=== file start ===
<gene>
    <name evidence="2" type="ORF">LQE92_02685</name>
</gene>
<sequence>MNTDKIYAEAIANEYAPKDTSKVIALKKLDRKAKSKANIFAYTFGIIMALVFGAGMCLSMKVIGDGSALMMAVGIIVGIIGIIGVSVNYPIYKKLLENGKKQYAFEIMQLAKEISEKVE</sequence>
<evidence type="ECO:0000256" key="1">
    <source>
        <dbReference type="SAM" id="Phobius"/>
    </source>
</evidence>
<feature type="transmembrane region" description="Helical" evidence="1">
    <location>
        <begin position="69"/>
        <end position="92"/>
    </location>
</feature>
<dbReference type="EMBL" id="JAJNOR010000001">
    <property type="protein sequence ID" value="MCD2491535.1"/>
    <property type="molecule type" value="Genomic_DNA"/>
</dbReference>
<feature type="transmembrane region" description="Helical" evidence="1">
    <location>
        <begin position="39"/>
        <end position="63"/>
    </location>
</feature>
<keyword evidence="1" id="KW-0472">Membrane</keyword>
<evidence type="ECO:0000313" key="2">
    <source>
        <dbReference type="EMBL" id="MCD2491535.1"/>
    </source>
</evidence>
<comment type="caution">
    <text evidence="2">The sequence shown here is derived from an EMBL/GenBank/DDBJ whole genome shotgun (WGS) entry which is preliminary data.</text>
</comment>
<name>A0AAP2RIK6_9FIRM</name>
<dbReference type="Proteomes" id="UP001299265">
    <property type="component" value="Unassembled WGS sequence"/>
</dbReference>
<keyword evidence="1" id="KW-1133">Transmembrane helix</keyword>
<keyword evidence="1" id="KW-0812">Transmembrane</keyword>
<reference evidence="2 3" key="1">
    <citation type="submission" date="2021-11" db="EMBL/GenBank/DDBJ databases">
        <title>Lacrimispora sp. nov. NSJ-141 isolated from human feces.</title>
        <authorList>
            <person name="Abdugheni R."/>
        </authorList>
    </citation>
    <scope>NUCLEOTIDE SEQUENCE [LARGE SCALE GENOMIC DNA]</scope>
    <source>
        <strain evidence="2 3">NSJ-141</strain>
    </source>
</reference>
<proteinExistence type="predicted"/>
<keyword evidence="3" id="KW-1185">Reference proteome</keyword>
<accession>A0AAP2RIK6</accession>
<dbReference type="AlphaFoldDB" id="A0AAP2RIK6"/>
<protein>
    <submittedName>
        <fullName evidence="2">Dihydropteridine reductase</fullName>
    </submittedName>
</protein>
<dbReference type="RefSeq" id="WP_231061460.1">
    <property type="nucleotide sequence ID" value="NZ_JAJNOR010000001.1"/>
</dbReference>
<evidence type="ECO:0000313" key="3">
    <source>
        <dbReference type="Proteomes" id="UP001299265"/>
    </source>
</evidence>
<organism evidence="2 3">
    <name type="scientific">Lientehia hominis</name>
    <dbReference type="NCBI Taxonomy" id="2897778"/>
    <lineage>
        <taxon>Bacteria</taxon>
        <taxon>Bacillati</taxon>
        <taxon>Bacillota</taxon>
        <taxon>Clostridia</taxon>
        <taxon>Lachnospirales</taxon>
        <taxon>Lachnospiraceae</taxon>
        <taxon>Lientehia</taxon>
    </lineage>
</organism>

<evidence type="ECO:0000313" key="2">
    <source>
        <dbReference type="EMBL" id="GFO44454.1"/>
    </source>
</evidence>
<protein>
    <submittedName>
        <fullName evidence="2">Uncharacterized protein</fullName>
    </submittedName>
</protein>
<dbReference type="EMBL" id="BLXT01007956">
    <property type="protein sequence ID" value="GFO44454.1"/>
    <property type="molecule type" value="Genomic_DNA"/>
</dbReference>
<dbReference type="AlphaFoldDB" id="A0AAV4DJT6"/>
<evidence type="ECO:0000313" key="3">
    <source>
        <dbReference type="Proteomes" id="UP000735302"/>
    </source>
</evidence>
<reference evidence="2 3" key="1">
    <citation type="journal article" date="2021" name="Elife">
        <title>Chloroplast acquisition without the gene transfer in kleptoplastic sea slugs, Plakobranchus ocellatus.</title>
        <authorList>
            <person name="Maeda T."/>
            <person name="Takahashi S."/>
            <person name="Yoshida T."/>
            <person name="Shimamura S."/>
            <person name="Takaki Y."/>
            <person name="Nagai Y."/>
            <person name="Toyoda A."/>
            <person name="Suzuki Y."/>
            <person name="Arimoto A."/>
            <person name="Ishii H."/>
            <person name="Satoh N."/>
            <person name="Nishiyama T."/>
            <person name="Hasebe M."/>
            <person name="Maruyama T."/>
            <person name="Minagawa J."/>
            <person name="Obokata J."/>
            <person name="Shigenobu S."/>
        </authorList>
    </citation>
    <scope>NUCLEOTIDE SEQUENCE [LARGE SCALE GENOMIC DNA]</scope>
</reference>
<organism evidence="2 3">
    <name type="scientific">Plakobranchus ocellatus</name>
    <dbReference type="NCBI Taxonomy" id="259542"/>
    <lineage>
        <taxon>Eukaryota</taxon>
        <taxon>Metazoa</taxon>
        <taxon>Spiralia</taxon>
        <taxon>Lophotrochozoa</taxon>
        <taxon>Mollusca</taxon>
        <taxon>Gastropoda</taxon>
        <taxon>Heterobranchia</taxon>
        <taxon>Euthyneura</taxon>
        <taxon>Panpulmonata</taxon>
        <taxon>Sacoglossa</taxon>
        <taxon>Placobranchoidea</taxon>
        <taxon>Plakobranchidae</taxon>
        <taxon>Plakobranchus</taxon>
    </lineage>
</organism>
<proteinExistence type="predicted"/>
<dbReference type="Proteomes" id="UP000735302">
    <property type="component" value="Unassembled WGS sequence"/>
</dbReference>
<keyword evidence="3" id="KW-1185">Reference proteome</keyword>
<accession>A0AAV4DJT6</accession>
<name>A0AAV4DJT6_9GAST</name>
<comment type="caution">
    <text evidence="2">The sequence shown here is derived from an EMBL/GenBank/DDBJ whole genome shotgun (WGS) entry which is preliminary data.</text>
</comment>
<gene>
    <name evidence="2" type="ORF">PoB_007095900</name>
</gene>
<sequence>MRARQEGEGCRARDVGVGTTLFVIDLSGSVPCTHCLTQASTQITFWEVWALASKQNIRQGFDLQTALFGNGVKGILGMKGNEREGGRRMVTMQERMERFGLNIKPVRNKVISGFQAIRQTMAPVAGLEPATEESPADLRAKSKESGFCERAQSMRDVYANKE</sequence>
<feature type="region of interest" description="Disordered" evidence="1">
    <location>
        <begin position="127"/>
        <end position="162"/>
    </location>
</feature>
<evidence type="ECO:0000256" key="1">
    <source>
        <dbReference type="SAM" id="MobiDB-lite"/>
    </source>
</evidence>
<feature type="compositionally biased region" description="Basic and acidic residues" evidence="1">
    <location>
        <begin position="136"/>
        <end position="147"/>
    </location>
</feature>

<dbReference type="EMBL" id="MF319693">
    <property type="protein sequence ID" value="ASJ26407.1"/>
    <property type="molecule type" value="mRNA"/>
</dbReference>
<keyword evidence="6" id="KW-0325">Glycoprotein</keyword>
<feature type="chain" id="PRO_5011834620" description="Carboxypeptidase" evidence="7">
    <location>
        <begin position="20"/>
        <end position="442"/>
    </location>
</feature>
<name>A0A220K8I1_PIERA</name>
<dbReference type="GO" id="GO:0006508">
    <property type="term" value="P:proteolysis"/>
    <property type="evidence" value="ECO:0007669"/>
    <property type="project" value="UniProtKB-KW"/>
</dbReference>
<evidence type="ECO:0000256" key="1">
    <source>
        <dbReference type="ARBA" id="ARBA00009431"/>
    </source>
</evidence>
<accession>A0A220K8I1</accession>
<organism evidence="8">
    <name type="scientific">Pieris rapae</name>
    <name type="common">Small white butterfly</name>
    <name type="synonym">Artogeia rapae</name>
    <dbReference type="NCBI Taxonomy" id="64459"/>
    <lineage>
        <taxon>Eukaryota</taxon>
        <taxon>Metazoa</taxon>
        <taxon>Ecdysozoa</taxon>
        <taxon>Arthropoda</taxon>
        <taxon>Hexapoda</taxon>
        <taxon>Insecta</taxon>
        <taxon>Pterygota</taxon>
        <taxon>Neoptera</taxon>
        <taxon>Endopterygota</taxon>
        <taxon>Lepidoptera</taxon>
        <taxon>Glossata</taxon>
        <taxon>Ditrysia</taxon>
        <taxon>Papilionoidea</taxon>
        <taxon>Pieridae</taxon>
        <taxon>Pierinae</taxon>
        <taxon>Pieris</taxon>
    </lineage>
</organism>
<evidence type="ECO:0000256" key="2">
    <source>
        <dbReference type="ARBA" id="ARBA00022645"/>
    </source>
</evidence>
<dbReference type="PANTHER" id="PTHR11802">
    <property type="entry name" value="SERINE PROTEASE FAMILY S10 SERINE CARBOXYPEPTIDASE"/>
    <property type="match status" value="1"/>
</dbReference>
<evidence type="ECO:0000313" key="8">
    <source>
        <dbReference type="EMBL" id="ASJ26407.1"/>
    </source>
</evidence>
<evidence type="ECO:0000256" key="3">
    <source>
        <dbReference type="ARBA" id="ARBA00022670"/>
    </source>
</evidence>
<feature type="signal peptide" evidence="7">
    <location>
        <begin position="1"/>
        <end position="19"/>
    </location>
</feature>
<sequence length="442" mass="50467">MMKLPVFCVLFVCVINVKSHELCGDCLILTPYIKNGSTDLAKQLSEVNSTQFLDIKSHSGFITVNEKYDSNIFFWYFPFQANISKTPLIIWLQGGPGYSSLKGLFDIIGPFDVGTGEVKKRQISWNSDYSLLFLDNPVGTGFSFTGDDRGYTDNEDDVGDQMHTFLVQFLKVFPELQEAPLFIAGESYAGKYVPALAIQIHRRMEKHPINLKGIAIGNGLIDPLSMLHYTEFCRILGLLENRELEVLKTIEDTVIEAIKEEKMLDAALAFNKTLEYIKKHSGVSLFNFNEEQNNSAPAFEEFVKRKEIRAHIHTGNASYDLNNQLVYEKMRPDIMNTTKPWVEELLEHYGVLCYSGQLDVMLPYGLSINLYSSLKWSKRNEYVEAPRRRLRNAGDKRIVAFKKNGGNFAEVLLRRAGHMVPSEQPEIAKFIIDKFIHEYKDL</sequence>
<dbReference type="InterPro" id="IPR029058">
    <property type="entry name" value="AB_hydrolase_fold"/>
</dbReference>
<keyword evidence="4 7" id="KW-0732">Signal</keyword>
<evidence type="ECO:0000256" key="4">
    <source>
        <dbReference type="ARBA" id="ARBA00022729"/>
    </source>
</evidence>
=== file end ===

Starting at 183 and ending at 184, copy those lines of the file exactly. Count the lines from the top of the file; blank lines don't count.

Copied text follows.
<feature type="chain" id="PRO_5011834620" description="Carboxypeptidase" evidence="7">
    <location>